A columnist in The Washington Post related our nation and our President’s headstrong and cocksure attitude (or is it head-sure and cock-strong?) to an old African legend (“The Iraqi Monkey Trap,” 10/20/03). You can catch a monkey by filling a paw-sized hole in a coconut with rice. The monkey will reach in to grab the rice, and with its fist clenched can’t get its paw out through the hole, even though it knows that it could open its fist and withdraw its hand. This poor monkey values the treasure more than its own freedom! When the hunters come to catch the monkey, it will refuse to unclench its fist and escape, because that would mean giving up the rice. Ensnared by greed-that’s just how America still sits at the table, arguing over the bill, too busy clenching fists and playing partisan politics to realize the situation we’ve placed ourselves in, and what it can teach us about International Diplomacy, or lack thereof.

November 4, 2003

Reporters

The Miami Hurricane

Student newspaper at the University of Miami


Around the Web
  • Miami Herald
  • UM News
  • HurricaneSports

It’s the play Miami Hurricanes fans will never forget — and Florida State fans are trying to forget. ...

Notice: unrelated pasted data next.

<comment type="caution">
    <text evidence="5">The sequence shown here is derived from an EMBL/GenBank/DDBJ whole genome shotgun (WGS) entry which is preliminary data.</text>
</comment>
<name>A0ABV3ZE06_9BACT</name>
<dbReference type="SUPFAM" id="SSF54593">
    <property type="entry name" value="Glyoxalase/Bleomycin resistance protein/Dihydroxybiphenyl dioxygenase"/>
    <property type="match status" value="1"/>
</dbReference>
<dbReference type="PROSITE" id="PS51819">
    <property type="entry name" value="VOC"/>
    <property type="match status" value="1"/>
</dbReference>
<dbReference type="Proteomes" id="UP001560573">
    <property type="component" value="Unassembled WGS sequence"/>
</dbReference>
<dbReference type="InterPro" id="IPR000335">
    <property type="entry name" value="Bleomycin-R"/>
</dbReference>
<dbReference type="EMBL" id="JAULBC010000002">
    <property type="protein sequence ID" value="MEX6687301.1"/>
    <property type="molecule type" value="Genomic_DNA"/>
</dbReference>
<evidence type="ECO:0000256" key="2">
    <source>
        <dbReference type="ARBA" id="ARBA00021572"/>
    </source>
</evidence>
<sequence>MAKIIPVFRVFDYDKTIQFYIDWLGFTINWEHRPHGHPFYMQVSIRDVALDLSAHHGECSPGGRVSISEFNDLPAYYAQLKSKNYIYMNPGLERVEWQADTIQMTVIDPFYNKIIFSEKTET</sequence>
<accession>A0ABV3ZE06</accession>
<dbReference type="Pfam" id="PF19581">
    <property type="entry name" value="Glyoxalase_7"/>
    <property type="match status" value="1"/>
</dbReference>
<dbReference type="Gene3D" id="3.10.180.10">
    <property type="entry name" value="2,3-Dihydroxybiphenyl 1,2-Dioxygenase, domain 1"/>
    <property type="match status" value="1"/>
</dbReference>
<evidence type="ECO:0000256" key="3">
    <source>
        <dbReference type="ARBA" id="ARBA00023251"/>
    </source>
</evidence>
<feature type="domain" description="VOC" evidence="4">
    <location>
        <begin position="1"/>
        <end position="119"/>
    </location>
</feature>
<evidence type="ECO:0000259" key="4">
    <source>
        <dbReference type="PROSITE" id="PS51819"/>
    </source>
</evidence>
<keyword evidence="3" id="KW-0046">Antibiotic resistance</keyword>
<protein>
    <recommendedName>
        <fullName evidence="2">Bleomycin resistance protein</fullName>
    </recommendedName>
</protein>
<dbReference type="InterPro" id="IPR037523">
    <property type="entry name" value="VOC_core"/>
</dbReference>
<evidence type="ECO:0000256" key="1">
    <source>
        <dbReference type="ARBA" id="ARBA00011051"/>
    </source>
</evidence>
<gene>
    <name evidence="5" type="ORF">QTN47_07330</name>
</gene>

Miami Hurricanes fans might recall their favorite college football players in past years dreaming of ...

The new quarterback is usually the ones fans gush over. For the University of Miami, last season it ...

Debate all you want, but University of Miami football coach Mark Richt made it clearer than ever Wed ...

Last year, when University of Miami tailback Mark Walton attended the Atlantic Coast Conference Foot ...

An ACLU report authored by UM sociologists documents racial and ethnic disparities in Miami-Dade Cou ...

Following the summit between Trump and Putin, reaction from politicians, pundits and former intellig ...

A School of Communication associate professor played an important hand—an artistic one!—in World Cup ...

University of Miami law and political science professors weigh in on Trump’s SCOTUS nominee. ...

Research bioclimatologists with the UM Synoptic Climatology Lab counsel cities on how to manage risi ...

Miami junior wide receiver Ahmmon Richards was among those named to the watch list for the 2018 Bile ...

University of Miami junior running back Travis Homer was named a preseason candidate for the Doak Wa ...

Six former Canes competed on NBA Summer League teams, with three averaging at least 10 points per ga ...

Quick Hits gives University of Miami volleyball fans an opportunity to get to know the new student-a ...

The University of Miami's volleyball team earned the American Volleyball Coaches Association (A ...

TMH Twitter
About TMH

The Miami Hurricane is the student newspaper of the University of Miami in Coral Gables, Fla. The newspaper is edited and produced by undergraduate students at UM and is published weekly in print on Tuesdays during the regular academic year.